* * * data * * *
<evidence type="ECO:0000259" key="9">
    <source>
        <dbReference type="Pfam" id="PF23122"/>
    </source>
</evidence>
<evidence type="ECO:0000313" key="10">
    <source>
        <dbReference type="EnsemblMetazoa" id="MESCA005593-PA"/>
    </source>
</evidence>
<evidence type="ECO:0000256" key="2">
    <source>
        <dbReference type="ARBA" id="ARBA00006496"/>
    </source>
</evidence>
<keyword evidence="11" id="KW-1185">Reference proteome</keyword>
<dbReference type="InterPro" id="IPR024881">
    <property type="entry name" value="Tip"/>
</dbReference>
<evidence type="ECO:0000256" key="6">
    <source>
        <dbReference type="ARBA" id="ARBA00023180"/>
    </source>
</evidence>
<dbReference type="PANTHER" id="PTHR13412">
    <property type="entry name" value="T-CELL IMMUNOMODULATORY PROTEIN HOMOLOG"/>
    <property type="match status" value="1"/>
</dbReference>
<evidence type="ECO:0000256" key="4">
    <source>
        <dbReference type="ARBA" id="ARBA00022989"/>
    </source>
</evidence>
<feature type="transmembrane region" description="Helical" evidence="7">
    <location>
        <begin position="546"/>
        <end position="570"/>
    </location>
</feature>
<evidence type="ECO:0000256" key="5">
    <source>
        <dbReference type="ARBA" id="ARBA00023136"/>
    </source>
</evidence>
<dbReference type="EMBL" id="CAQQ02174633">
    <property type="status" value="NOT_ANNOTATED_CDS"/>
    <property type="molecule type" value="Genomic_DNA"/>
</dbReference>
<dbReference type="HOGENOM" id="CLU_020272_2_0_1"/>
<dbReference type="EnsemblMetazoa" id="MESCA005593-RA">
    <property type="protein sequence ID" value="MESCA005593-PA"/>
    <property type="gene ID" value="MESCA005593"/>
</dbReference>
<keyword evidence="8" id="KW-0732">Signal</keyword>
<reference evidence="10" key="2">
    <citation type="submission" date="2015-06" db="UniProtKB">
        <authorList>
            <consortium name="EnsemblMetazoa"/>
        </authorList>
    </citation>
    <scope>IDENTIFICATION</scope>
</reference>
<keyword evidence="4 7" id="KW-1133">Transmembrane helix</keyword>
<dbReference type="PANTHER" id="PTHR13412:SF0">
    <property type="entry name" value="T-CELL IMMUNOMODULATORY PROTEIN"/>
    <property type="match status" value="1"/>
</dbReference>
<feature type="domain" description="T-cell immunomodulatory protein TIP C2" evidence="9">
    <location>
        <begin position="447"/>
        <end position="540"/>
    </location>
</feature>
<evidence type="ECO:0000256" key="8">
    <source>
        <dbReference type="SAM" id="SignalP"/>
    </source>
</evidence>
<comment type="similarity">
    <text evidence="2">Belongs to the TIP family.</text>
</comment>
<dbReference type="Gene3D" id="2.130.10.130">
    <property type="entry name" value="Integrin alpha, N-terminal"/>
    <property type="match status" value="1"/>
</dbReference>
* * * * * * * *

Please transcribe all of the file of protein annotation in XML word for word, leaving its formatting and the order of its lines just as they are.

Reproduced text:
<evidence type="ECO:0000259" key="9">
    <source>
        <dbReference type="Pfam" id="PF23122"/>
    </source>
</evidence>
<evidence type="ECO:0000313" key="10">
    <source>
        <dbReference type="EnsemblMetazoa" id="MESCA005593-PA"/>
    </source>
</evidence>
<evidence type="ECO:0000256" key="2">
    <source>
        <dbReference type="ARBA" id="ARBA00006496"/>
    </source>
</evidence>
<keyword evidence="11" id="KW-1185">Reference proteome</keyword>
<dbReference type="InterPro" id="IPR024881">
    <property type="entry name" value="Tip"/>
</dbReference>
<evidence type="ECO:0000256" key="6">
    <source>
        <dbReference type="ARBA" id="ARBA00023180"/>
    </source>
</evidence>
<dbReference type="PANTHER" id="PTHR13412">
    <property type="entry name" value="T-CELL IMMUNOMODULATORY PROTEIN HOMOLOG"/>
    <property type="match status" value="1"/>
</dbReference>
<evidence type="ECO:0000256" key="4">
    <source>
        <dbReference type="ARBA" id="ARBA00022989"/>
    </source>
</evidence>
<feature type="transmembrane region" description="Helical" evidence="7">
    <location>
        <begin position="546"/>
        <end position="570"/>
    </location>
</feature>
<evidence type="ECO:0000256" key="5">
    <source>
        <dbReference type="ARBA" id="ARBA00023136"/>
    </source>
</evidence>
<dbReference type="EMBL" id="CAQQ02174633">
    <property type="status" value="NOT_ANNOTATED_CDS"/>
    <property type="molecule type" value="Genomic_DNA"/>
</dbReference>
<dbReference type="HOGENOM" id="CLU_020272_2_0_1"/>
<dbReference type="EnsemblMetazoa" id="MESCA005593-RA">
    <property type="protein sequence ID" value="MESCA005593-PA"/>
    <property type="gene ID" value="MESCA005593"/>
</dbReference>
<keyword evidence="8" id="KW-0732">Signal</keyword>
<reference evidence="10" key="2">
    <citation type="submission" date="2015-06" db="UniProtKB">
        <authorList>
            <consortium name="EnsemblMetazoa"/>
        </authorList>
    </citation>
    <scope>IDENTIFICATION</scope>
</reference>
<keyword evidence="4 7" id="KW-1133">Transmembrane helix</keyword>
<dbReference type="PANTHER" id="PTHR13412:SF0">
    <property type="entry name" value="T-CELL IMMUNOMODULATORY PROTEIN"/>
    <property type="match status" value="1"/>
</dbReference>
<feature type="domain" description="T-cell immunomodulatory protein TIP C2" evidence="9">
    <location>
        <begin position="447"/>
        <end position="540"/>
    </location>
</feature>
<evidence type="ECO:0000256" key="8">
    <source>
        <dbReference type="SAM" id="SignalP"/>
    </source>
</evidence>
<comment type="similarity">
    <text evidence="2">Belongs to the TIP family.</text>
</comment>
<dbReference type="Gene3D" id="2.130.10.130">
    <property type="entry name" value="Integrin alpha, N-terminal"/>
    <property type="match status" value="1"/>
</dbReference>